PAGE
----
Each year, they get taller, faster, twistier—and more ludicrously treacherous. There's the inverted zero-g stall, which takes riders up an upside-down hill, then rolls them over for the descent, as well as record-breaking inventions like the tallest waterslide ever built. Below are the seven most awesome cheap (legal) thrills of this season.
|The World's Tallest Ferris Wheel|
At 550 feet, this big wheel—which opened in late-March—edges out the Singapore Flyer by nine feet and towers over the London Eye by over 100 feet. Its 28 glass-enclosed cabins hold a total of 1,120 passengers at a time, and its 2,000 LED lights mean the view of the wheel is nearly as awesome as the views of the Vegas skyline from the top of the 30-minute rotation (yes, the ride is that long).
|The Waterslide Taller Than Niagara Falls|
Kansas City, Kansas
This 17-story-high monster, whose name is German for insane, is the trifecta of water rides: As of May 21 when it was unveiled, it could claim to be the tallest, the steepest, and it had the highest uphill segment (an invention first introduced at Schlitterbahn water park in Texas). After a 264-step climb, a four-person raft races downward at speeds in excess of 60 mph (comparable to Brazil's record-holding Insano), then swoops upward for 50 feet before one final adrenaline waterslide rush.
|The Record-Breaking Wooden Coaster|
Recent innovations in engineering help old-school coasters make the same maneuvers as steel structures—but with a decidedly rougher ride. Goliath, which opens May 31, starts with a 165-foot ascent, followed by a stomach-lurching 85-degree, 180-foot drop, setting records for the world's tallest and steepest drop. As you whip through near zero-g twists and overbanked turns, plus two inversions, you'll reach speeds of 72 mph (that's 4 mph faster than the current record-holder).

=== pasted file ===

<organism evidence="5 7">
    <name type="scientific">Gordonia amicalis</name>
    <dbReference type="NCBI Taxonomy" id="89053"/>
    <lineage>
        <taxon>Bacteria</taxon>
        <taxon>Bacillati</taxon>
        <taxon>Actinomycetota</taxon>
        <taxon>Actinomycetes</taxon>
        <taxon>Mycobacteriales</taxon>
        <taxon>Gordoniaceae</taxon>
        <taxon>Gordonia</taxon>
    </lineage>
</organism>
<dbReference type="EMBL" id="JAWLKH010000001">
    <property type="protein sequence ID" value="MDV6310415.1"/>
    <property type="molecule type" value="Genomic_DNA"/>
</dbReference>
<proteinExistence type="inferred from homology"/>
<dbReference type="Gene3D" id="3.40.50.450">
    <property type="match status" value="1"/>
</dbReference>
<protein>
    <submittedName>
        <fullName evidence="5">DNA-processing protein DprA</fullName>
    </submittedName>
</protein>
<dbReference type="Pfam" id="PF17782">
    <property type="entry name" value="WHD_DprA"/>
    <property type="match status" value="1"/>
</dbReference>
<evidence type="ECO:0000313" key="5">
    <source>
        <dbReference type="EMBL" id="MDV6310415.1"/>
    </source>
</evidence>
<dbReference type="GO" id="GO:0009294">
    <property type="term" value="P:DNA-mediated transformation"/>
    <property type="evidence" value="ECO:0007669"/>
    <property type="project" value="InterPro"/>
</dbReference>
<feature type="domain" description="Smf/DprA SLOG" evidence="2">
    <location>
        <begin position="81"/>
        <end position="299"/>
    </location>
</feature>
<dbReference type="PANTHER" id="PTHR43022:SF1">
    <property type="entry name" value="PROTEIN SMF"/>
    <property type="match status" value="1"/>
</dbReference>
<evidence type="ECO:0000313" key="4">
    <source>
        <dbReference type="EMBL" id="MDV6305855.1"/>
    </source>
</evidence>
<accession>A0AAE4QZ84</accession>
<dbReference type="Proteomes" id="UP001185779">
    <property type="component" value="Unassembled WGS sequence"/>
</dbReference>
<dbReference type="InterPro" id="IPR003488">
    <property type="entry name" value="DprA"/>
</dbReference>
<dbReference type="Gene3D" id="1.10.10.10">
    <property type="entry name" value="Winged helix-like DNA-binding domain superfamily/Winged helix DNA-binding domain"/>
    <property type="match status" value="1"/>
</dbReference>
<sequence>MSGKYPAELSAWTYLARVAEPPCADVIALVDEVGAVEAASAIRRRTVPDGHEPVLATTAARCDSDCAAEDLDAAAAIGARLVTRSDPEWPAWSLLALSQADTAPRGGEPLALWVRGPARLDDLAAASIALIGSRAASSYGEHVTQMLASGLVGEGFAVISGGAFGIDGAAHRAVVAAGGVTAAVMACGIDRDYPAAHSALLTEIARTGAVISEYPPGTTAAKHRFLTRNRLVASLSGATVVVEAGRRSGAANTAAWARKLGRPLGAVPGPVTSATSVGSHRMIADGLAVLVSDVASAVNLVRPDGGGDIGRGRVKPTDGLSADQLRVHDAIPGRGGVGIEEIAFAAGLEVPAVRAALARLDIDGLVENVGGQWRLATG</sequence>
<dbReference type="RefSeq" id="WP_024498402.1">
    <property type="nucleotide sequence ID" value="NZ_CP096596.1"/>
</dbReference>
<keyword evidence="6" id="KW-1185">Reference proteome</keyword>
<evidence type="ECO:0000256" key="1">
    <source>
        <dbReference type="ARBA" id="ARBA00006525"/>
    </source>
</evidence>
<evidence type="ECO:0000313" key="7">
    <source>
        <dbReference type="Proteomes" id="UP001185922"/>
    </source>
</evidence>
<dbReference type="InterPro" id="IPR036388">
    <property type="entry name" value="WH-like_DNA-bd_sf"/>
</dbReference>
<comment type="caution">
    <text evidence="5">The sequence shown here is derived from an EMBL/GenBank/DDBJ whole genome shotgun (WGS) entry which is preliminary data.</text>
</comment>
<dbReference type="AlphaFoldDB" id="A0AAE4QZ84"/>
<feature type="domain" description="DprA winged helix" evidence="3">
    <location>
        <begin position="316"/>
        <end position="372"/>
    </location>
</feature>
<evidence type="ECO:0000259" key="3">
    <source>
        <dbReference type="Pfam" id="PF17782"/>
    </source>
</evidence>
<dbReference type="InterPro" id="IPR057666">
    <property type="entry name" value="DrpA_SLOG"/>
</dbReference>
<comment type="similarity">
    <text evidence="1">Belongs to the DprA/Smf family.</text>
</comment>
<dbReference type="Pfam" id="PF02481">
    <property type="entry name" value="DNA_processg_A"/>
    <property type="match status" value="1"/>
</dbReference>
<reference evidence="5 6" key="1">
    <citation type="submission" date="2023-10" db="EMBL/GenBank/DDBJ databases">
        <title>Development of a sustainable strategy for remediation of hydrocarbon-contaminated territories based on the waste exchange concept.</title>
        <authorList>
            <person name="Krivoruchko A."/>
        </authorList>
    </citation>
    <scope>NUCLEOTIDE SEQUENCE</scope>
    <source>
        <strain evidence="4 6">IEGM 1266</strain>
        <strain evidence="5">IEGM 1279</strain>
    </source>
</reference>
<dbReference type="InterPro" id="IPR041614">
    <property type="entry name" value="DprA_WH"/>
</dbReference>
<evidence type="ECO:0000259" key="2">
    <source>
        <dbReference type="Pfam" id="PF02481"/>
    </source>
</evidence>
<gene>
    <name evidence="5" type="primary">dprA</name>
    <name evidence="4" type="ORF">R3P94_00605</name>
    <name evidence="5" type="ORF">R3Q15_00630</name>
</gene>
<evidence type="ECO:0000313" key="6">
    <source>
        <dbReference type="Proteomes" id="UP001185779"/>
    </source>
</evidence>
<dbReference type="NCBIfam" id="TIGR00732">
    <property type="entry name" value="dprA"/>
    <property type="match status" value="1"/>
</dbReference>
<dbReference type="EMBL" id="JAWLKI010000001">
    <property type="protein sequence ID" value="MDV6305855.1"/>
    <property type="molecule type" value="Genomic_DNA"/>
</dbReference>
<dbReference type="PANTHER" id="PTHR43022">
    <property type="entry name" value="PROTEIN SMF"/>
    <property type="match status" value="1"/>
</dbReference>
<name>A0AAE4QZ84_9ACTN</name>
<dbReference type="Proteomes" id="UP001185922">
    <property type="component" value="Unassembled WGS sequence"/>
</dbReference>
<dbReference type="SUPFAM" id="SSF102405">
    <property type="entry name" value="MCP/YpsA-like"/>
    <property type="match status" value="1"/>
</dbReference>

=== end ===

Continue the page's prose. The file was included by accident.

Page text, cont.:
|Seven Back-to-Back Inversions|
The new Kings Island Coaster (the park's 15th such ride) made its debut April 18 and measures 4,124 feet, making it the world's longest inverted coaster. The succession of mind-and-belly-altering inversions includes a 150-foot curved drop, a dive loop, an in-line roll, a spiral, and a pair of batwings (heart-shaped elements that flip you upside down—twice). The 167-foot lift hill is shorter by 28 feet than the world's tallest (Busch Gardens' Alpengeist), but we're pretty sure you won't notice.
|How to Fall Face First at 60 MPH|
Later this summer, when it opens, this drop may become the tallest freestanding tower ride in North America (see also the Zumanjaro: Drop of Doom, next ride). But what really makes it awesome is the first-of-its-kind seating configuration. At the top of the 335-foot climb, the seats pivot, so that riders are in prone position for the five-second drop.
|The World's Tallest Drop Ride|
Zumanjaro: Drop of Doom
Jackson, New Jersey
Built into the Kingda Ka roller coaster at Six Flags Great Adventure in New Jersey, this 415-foot drop-tower ride is slated to debut mid-June. The velocity is mind-boggling, as it catapults thrill-seekers downward at 90 mph while Kingda Ka zips around it, but at least you'll have seven other terrified passengers to share this gondola-ride-on-speed with.
|The World's Tallest Swing Ride|
New England SkyScreamer
This weeks-old swing ride—another May 2014 unveiling—gives 23 fliers, strapped into open-air seats, spectacular park views from a height of more than 40 stories up before it starts whizzing you around. Words to the wise: Refrain from pulling out your phone to take pics of the view (expansive as it may be), and definitely do not consume chili fries before getting on this one.